Anyone who knows me knows I’m a huge fan of rap music by a variety of artists. One of my favorite rappers, Wax, has a song called “I Ain’t A Real Man.” The catchy hook qualifies the title:
I ain’t a real man, real men work
Digging, digging, shoveling dirt
The kind of work, that when you get home your back hurts
Blood stains cover your shirt, that’s real work
The rest of the song goes on to explain how Wax doesn’t consider himself a “real man” for working in the music industry as a rapper when there are firemen, soldiers, plumbers, migrant workers, coal miners, truckers, and even McDonald’s employees who are laboring under worse conditions for worse compensation. I thought it was an interesting perspective, considering most rappers take pride in boasting about their masculinity and degrading that of any competition in the industry.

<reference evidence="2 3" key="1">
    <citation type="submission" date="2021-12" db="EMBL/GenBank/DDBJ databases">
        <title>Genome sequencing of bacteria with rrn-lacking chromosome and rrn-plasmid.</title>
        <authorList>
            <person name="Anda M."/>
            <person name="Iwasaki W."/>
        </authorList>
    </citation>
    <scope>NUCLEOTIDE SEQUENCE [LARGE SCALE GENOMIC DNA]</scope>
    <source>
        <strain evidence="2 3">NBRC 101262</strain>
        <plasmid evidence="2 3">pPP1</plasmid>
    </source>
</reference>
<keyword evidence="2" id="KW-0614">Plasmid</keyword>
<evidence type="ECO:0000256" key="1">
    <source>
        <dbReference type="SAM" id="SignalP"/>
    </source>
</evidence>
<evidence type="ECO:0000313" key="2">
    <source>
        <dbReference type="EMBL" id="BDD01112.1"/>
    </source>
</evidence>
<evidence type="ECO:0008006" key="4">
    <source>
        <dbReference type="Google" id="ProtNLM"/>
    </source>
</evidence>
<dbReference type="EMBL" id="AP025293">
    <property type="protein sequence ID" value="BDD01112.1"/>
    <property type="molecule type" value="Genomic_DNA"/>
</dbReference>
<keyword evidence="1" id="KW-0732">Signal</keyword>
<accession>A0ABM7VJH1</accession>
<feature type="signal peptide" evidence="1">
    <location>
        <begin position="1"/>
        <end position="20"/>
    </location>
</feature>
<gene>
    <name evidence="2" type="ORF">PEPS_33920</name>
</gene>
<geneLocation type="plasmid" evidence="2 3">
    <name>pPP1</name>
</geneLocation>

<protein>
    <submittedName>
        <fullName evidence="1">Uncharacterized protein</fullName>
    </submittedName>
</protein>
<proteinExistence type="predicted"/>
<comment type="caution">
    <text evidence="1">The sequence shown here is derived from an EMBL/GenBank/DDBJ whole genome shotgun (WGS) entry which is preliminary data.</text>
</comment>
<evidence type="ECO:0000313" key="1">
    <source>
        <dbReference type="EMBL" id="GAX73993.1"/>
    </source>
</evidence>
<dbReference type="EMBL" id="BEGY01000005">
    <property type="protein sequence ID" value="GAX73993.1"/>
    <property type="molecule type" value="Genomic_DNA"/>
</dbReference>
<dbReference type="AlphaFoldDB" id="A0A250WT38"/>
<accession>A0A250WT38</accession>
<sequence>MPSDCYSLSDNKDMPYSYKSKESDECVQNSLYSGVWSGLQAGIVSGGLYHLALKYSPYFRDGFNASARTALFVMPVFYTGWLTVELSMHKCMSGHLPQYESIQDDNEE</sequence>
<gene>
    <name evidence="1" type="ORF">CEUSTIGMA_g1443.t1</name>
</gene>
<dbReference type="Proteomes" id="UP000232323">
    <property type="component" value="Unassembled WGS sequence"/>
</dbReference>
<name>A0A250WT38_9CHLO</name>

We learned that masculine identity is often expected to include certain elements of success and self-reliance in one’s field of work, but in spite of this, Wax admires laymen who work more labor-intensive jobs for less wages. Listening to the song is helpful in understanding the dynamic logic he offers, so I encourage you to check it out!